The earthquake is huge. Much destruction ensues.
Esteban Trueba makes it to the doorway of the house right when it collapses on top of him. Clara knows he's still alive, and gets the men to help her dig him out.
Blanca and Pedro Tercero show up at daylight, and Blanca's mom is not so happy.
They dig Esteban out of the rubble. He's alive, but every bone in his body is broken. Pedro Segundo García wants to take him to a doctor, but old Pedro García says that if they move Esteban he will die. Esteban trusts the old blind man and lets him set his bones. When they heal they are so perfectly set that Esteban's doctors are shocked.
The earthquake is accompanied by a tidal wave and an erupting volcano. Clara is right – thousands die.
Esteban Trueba has to spend four months in a full body cast, a situation that is not good for his temper. Clara watches after him, and Blanca gets sent back to boarding school.
In the capital, Nana dies of fright from the earthquake. Everyone is so busy helping with the recovery that no one in the family attends her funeral.
Pedro Segundo García takes charge at Tres Marías while the patrón recovers. Pedro Tercero has to help, but he does so reluctantly, arguing that his father is "breaking his back to restore the patrón's wealth while the rest of them would remain as poor as they had been before" (5.82).
Pedro Tercero takes advantage of Esteban's convalescence to pass out forbidden unionist literature.
Esteban orders the men to begin reconstruction on the main house.
Clara has to wait on her husband hand and foot. His injuries put him in a terrible mood, and he acts like a big jerk. Clara comes to fear him, and later despise him.
Clara works closely with Pedro Segundo García to restore the property, and the two become friends.
Tres Marías gets a telephone, by which Clara learns that Blanca is sick and that the nuns at her school don't want to be responsible for taking care of her. Clara goes to fetch Blanca. Esteban destroys the phone in a fit of rage because it won't stop ringing.
Clara collects Blanca from school, and recognizes that Blanca's illness is not in her body but in her soul. The two women go to visit Jaime and Nicolás at their British boarding school, and Clara thinks it's strange that her sons speak Spanish with an Oxford accent.
Clara and Blanca return to the big house on the corner, which has been neglected since Nana's death. Clara dismisses the remaining staff and the two women shut up the house, releasing all the birds that Clara had kept.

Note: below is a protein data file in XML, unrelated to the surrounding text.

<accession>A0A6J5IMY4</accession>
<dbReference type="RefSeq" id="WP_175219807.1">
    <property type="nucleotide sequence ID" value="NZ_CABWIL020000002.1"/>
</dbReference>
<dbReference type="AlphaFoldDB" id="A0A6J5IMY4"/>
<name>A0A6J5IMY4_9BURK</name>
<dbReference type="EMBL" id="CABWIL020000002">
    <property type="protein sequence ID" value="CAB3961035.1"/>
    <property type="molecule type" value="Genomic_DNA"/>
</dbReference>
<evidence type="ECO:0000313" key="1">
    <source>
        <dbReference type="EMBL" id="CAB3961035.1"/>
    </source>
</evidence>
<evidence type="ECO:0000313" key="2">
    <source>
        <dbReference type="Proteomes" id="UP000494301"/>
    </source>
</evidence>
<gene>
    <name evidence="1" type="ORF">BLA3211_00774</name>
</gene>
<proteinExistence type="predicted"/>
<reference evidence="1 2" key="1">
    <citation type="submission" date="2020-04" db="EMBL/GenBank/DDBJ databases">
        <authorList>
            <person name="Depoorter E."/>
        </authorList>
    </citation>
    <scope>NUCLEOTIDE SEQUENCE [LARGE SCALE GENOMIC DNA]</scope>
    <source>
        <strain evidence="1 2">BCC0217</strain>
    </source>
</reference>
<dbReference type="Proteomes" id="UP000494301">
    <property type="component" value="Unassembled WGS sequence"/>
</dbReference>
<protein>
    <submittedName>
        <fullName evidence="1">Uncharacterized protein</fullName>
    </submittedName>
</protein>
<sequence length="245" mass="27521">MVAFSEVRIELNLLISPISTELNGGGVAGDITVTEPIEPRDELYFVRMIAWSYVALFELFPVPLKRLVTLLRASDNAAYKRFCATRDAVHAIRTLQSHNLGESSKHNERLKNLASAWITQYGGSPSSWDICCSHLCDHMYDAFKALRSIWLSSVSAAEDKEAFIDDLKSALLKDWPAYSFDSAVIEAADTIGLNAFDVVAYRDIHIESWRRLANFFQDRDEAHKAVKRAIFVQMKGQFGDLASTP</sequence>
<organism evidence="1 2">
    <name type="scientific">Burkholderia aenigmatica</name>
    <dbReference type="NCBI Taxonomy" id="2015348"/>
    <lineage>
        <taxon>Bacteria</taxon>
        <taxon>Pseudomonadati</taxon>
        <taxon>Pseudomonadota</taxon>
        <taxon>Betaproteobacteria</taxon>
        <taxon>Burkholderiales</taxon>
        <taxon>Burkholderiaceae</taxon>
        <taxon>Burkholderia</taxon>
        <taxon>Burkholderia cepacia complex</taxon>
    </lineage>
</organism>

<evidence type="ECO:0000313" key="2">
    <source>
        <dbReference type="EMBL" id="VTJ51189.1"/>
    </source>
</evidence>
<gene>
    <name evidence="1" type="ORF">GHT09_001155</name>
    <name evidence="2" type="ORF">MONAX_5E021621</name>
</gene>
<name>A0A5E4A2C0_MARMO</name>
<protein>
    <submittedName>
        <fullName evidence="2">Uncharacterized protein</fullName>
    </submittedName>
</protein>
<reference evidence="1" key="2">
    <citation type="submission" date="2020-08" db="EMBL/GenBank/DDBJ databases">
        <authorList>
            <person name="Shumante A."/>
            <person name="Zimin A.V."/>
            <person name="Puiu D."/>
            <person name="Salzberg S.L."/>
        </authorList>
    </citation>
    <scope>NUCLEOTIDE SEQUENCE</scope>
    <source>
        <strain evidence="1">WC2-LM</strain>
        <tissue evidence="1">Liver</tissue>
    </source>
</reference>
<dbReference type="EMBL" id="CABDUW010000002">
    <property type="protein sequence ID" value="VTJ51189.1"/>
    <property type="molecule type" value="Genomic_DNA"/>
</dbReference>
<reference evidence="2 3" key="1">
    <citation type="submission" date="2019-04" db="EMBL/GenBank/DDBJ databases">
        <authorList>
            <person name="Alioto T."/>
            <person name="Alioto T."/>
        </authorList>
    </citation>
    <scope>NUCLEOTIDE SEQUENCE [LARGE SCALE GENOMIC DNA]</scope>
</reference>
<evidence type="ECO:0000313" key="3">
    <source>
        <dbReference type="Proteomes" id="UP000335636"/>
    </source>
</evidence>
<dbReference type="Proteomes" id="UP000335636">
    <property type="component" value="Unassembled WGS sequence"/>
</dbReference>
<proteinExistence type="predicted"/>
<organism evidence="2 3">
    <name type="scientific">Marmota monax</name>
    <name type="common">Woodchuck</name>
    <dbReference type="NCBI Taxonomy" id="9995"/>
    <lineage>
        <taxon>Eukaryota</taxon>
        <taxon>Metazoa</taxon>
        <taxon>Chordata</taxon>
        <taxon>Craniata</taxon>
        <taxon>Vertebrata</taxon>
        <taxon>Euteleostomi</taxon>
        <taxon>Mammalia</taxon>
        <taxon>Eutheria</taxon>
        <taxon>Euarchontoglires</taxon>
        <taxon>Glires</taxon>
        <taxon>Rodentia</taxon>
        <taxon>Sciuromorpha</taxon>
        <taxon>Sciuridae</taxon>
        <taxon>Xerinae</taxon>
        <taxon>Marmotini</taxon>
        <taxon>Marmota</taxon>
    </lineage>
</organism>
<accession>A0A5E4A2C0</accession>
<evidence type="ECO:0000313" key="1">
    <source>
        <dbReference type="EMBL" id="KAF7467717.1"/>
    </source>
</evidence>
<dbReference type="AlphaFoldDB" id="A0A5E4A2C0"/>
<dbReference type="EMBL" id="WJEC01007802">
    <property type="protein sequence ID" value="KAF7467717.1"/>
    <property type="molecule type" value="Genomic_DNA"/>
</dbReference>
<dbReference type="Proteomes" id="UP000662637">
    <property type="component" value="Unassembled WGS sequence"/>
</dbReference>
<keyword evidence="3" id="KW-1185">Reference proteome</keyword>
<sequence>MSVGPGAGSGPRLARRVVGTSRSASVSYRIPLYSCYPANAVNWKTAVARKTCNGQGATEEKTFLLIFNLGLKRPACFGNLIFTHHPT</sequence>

Clara weeps for Nana's death, and has Nana's body transferred to the del Valle family tomb.
Clara and Blanca return to Tres Marías, where they find Esteban sitting in a makeshift wheelchair.
Esteban has fired Pedro Tercero García for handing out subversive literature on his property. He threatens to shoot Pedro Tercero if he ever finds him prowling around Tres Marías again.
Clara tells her husband that he can't keep the world from changing. Esteban responds by smashing the soup tureen she's holding.
Blanca waits for Pedro Tercero by the river every night. He finally appears, disguised as a tramp.
Pedro Tercero tells Blanca about what's going on in the rest of the world, from World War II to the success of workers' movements in the United States and in Europe.
Blanca tells Pedro Tercero to be careful, and reminds him of the story of the Socialist leader who was murdered by nearby landowners a few years earlier.
Blanca avoids being sent back to school by making herself ill until she's acquired a reputation for sickliness.
To keep Blanca busy, old Pedro García introduces her to ceramics. Blanca begins to make crèches out of clay and invents fantastical animals, much as her Aunt Rosa had done in embroidery.
Pedro Tercero García acquires the status of a hero after Esteban Trueba kicks him off the property. He sneaks back to Tres Marías periodically to visit Blanca, always in disguise.
Pedro Segundo García is secretly proud of his son for being a fugitive instead of meekly accepting his status as just another peasant.